Rural generalist medicine

The Rural Generalist concept, as a career prospect for doctors trained in the specialty of general practice is now well established throughout Australia and is being formalised in role descriptions and industrial awards.The College endorses the Cairns Consensus definition to describe this area of practice. This is being adopted increasingly by Australian and international jurisdictions. 

“We define Rural Generalist Medicine as the provision of a broad scope of medical care by a doctor in the rural context that encompasses the following:

  • Comprehensive primary care for individuals, families and communities
  • Hospital in-patient care and/or related secondary medical care in the institutional, home or ambulatory setting
  • Emergency care
  • Extended and evolving service in one or more areas of focused cognitive and/or procedural practice as required to sustain needed health services locally among a network of colleagues
  • A population health approach that is relevant to the community
  • Working as part of a multi-professional and multi-disciplinary team of colleagues, both local and distant, to provide services within a ‘system of care’ that is aligned and responsive to community needs.”
    (World Summit on Rural Generalist Medicine, Cairns, 2014).

Rural Health Commissioner to establish National Rural Generalist Pathway

ACRRM welcomes the appointment of Australia's first Rural Health Commissioner, Emeritus Professor Paul Worley.  

The College has worked for many years toward establishing a national framework to support and recognise Rural Generalist training.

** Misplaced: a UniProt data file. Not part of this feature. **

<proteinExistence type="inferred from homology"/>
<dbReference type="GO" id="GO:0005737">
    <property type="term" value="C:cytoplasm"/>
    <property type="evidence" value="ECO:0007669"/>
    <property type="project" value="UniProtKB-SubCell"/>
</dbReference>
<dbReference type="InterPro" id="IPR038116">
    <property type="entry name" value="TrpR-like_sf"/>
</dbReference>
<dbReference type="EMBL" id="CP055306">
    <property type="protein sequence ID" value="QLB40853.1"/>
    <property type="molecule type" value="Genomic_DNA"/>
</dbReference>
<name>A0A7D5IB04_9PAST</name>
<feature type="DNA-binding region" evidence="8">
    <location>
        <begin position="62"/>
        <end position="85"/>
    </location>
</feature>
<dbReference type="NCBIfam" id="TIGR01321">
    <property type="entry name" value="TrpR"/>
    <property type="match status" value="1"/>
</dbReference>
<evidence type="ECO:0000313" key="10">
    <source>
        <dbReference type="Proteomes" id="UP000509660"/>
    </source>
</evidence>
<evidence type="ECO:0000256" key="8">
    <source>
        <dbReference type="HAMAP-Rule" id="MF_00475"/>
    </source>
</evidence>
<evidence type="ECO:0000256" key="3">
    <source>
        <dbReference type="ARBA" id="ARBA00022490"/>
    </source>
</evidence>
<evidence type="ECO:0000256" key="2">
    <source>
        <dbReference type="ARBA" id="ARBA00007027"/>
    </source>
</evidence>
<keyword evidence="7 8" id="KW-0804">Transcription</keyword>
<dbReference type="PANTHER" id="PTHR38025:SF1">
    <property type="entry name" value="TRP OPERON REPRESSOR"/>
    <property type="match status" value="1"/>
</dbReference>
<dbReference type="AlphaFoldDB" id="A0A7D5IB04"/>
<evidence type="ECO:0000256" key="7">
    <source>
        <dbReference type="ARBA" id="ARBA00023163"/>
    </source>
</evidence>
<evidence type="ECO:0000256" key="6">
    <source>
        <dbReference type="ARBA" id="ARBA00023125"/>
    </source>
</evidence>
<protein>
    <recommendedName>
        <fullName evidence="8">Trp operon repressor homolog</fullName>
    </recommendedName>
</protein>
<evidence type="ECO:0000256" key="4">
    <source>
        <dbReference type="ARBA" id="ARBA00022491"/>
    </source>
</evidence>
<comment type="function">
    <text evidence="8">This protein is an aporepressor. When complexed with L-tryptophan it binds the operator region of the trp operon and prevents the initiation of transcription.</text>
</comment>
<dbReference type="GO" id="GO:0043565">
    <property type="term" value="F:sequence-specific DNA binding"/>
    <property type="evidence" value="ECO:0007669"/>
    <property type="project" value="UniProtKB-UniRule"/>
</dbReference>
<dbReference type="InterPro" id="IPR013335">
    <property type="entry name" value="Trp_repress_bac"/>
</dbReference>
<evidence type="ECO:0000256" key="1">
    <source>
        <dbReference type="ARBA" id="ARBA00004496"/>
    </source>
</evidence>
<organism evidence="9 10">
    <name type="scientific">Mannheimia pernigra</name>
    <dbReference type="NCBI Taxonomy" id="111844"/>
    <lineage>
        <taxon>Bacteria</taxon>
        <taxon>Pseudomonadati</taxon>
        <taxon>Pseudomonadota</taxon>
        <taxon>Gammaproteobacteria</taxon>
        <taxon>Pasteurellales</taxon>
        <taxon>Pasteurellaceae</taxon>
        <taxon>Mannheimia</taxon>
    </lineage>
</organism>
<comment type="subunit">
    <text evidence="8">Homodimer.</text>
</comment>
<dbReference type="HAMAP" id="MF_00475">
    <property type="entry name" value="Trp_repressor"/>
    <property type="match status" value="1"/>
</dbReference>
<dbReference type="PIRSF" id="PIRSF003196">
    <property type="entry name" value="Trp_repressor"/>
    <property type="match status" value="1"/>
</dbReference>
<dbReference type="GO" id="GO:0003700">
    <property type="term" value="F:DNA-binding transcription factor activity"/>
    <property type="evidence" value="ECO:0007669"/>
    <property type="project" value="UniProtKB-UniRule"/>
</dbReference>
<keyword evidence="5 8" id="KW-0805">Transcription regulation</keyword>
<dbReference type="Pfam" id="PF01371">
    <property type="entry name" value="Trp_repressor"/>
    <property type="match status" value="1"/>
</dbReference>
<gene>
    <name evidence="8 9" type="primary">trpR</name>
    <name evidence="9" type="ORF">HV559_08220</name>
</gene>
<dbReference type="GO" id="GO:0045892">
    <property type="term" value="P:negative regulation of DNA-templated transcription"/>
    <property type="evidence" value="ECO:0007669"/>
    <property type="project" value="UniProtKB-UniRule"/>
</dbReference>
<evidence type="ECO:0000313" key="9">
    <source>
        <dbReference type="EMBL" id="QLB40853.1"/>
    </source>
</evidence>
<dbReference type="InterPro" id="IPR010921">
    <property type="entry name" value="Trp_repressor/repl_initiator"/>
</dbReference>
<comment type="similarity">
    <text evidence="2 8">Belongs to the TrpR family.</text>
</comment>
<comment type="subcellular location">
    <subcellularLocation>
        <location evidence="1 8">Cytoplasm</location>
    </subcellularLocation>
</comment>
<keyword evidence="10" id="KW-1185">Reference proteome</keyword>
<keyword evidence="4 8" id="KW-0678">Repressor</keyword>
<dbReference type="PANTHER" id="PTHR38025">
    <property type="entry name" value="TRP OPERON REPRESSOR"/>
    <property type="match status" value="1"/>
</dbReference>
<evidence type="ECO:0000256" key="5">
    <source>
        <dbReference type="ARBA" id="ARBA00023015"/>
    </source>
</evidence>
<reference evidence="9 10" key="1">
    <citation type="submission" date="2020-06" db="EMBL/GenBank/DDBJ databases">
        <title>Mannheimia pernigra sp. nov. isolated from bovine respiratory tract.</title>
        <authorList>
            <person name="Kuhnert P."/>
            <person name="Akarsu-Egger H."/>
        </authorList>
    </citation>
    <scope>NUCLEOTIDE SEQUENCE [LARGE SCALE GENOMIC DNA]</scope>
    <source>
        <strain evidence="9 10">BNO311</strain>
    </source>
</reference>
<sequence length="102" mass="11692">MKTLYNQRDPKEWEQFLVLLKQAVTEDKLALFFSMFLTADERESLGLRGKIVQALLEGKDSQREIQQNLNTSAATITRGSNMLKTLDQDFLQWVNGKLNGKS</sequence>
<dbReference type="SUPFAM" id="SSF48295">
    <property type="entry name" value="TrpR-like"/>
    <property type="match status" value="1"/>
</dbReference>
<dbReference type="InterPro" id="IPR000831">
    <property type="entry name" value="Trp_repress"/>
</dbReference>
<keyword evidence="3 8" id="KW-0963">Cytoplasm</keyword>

Establishing this national pathway will be the first priority of the new Commissioner and ACRRM looks forward to working with Prof Worley to achieve this.

The announcement of the appointment and the Commissioner’s first public address were made at the ACRRM-RDAA RMA conference in October 2017.

Seminal Reports

Rural Generalist programs

Rural Generalist training pathways to Vocational Registration are becoming established in jurisdictions across Australia:

Training for Fellowship of ACRRM (to become a Rural Generalist)

Fellowship of ACRRM (FACRRM) verifies that you have the skills, training, and registration necessary to work unsupervised in general practice anywhere in Australia. Advanced Specialised Training, a key component of the Primary Curriculum, equips you for secondary care in your chosen discipline. There are currently 11 on offer, including surgery, obstetrics, emergency medicine, and anaesthetics. For more information on these and the training program generally, please read the College's brochure.